You must retest fixes to ensure that issues have been resolved before development can progress. So, retesting is the act of repeating a test to verify that a found defect has been correctly fixed.
Regression testing on the other hand is the act of repeating other tests in 'parallel' areas to ensure that the applied fix or a change of code has not introduced other errors or unexpected behaviour.
For example, if an error is detected in a particular file handling routine then it might be corrected by a simple change of code. If that code, however, is utilised in a number of different places throughout the software, the effects of such a change could be difficult to anticipate. What appears to be a minor detail could affect a separate module of code elsewhere in the program. A bug fix could in fact be introducing bugs elsewhere.
You would be surprised to learn how common this actually is. In empirical studies it has been estimated that up to 50% of bug fixes actually introduce additional errors in the code. Given this, it's a wonder that any software project makes its delivery on time.
Better QA processes will reduce this ratio but will never eliminate it. Programmers risk introducing casual errors every time they place their hands on the keyboard. An inadvertent slip of a key that replaces a full stop with a comma might not be detected for weeks but could have serious repercussions.
Regression testing attempts to mitigate this problem by assessing the ‘area of impact’ affected by a change or a bug fix to see if it has unintended consequences. It verifies known good behaviour after a change.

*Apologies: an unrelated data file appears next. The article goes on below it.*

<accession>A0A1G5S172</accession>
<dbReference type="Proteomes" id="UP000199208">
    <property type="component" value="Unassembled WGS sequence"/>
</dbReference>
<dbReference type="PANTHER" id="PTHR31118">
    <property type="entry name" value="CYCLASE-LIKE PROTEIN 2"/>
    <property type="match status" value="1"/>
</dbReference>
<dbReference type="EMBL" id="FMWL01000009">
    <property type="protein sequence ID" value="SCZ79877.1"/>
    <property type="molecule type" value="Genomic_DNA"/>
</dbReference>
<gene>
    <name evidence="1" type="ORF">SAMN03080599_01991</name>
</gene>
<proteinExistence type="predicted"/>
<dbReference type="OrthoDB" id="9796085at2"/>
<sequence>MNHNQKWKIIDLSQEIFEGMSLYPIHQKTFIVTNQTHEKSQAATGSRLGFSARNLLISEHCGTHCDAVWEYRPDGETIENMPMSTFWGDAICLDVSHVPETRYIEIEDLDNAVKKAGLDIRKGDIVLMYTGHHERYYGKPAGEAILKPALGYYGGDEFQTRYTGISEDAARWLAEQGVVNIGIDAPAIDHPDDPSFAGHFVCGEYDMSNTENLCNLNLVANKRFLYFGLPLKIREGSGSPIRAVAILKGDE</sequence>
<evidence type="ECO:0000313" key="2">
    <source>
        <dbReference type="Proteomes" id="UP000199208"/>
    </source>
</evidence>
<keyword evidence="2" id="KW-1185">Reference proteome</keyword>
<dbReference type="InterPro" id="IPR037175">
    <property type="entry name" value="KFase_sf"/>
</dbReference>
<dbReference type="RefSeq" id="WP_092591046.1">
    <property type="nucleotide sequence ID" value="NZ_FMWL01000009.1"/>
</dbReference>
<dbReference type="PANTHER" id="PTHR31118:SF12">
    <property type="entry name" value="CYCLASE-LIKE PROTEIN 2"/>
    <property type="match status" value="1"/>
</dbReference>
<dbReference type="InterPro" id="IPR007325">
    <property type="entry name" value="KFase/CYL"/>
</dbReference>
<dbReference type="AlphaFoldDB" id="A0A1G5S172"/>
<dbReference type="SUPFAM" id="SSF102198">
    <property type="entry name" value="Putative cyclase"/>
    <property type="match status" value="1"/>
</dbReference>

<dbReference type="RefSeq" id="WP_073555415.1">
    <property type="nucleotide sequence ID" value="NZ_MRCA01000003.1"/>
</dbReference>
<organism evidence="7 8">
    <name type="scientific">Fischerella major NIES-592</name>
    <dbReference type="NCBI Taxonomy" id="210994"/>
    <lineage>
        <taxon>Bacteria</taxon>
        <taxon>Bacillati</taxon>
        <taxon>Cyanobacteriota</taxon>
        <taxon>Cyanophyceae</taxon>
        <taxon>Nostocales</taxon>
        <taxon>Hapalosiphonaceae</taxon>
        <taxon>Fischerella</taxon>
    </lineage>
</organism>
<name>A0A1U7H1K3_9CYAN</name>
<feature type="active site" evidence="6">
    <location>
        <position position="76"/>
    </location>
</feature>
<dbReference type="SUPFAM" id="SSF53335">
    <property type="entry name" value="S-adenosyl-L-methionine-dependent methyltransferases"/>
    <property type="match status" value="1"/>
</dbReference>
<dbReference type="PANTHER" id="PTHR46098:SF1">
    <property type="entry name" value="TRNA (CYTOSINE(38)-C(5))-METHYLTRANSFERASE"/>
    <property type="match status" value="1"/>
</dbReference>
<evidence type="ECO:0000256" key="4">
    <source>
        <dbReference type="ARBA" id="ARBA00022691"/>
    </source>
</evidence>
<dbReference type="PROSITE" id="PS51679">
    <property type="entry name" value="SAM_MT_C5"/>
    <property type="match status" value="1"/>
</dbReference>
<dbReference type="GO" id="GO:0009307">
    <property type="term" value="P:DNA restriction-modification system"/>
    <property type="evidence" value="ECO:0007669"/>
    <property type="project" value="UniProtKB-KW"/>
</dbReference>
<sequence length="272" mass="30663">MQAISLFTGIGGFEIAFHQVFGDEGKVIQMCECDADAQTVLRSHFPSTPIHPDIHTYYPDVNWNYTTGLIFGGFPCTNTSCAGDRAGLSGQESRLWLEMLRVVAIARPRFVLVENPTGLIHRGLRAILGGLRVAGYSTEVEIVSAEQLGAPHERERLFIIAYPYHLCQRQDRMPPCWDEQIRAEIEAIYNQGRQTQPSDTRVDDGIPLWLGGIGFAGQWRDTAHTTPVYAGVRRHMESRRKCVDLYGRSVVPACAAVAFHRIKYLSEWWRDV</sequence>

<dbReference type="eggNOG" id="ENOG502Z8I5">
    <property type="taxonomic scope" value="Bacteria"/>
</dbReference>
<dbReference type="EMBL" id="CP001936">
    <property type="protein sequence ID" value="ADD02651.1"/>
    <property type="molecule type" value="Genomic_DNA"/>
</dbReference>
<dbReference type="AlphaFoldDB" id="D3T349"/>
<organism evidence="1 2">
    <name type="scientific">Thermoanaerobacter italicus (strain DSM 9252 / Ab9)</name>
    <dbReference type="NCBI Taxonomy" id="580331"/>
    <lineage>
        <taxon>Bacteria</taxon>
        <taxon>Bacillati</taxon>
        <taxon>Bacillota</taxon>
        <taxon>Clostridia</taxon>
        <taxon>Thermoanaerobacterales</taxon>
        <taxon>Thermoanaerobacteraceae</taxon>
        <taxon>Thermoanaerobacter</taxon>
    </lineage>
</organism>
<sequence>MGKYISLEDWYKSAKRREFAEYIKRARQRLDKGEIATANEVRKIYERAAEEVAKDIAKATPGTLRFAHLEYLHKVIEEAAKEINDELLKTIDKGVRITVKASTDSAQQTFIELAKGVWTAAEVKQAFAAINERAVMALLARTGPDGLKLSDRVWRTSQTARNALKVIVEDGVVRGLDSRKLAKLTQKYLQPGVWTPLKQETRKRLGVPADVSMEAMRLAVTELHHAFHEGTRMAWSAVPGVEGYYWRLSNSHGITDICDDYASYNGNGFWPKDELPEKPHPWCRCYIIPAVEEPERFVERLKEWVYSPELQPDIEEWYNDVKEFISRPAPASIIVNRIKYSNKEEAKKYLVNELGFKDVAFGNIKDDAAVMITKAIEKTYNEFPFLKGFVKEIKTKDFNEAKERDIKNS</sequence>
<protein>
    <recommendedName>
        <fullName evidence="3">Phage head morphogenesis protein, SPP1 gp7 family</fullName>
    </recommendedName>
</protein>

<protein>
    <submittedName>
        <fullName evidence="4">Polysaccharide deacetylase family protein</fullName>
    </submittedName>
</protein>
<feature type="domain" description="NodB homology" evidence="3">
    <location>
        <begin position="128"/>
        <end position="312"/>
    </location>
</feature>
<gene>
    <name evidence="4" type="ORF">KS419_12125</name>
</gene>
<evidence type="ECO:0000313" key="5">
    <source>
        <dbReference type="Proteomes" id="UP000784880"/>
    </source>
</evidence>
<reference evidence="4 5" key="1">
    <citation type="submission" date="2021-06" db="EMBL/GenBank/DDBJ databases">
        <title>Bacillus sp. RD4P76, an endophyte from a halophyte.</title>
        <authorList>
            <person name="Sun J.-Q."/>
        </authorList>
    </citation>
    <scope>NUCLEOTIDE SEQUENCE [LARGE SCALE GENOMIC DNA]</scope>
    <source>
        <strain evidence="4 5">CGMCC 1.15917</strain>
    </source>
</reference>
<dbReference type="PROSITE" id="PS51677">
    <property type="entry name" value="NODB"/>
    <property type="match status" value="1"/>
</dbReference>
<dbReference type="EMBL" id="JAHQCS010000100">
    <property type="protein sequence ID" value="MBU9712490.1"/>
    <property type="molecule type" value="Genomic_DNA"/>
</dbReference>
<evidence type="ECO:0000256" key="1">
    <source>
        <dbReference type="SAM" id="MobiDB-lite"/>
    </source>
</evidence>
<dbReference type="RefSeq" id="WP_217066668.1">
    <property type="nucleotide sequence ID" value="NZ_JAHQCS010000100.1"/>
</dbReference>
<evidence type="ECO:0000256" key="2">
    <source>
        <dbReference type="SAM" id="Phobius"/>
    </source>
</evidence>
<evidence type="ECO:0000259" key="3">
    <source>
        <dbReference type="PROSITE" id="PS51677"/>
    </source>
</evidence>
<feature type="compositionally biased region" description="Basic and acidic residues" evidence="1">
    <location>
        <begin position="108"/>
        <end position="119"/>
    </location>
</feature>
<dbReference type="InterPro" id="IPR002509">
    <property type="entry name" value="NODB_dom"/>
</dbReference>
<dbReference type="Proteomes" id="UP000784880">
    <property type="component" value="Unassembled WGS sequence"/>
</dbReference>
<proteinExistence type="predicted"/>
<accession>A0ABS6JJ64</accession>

a) Retesting is carried out to verify defect fix / fixes. Regression testing is done to check if the defect fix / fixes have not impacted other functionality of the application that was working fine before applying the code changes.
b) Retesting is planned based for the defect fixes listed in Build Notes. Regression testing is generic and may not be always specific to any defect fix or code change and can be planned as regional or full regression testing.
c) Retesting involves executing test cases that were failed earlier and regression testing involves executing test cases that were passed earlier build i.e., functionality that was working in earlier builds.
d) Retesting will involve rerunning failed test cases that are associated with defect(s) fixes being verified. Regression testing does not involve verifying defect fix but only executing regression test cases.
e) Retesting always takes higher priority over Regression testing i.e., Regression testing is done after completing Retesting. In some projects where there are ample testing resources, Regression testing is carried out in parallel with regression testing.
f) Though Retesting and regression testing have different objectives and priorities, they equally important for project’s success.
Regression Testing: Testing an application after a bug is fixed. It is again of three types Unit regression testing Regional Regression Testing and Full Regression Testing.
Unit regression testing: Testing the application for the particular Bug fixed like the warning Messages pop ups etc fixing these will not affect the application
Regional Regression Testing: Testing a module for a bug fixed in the application. like suppose username field accepts “8-15 numbers” but requirements is changed to 10-20 “characters”. we will have to test whole Login module.
Full Regression Testing: Full Regression Testing is testing the whole application if a critical bug is fixed and has impact on various other modules. This also done before release to ensure application is working fine.
Re-testing: Testing the application again or re-executing the Test cases. Though after a release there remains no difference between Full regression testing and RE-Testing or we can say Once the bug is fixed the functionality needs to be tested to confirm that it is really fixed and this testing is called as retesting.
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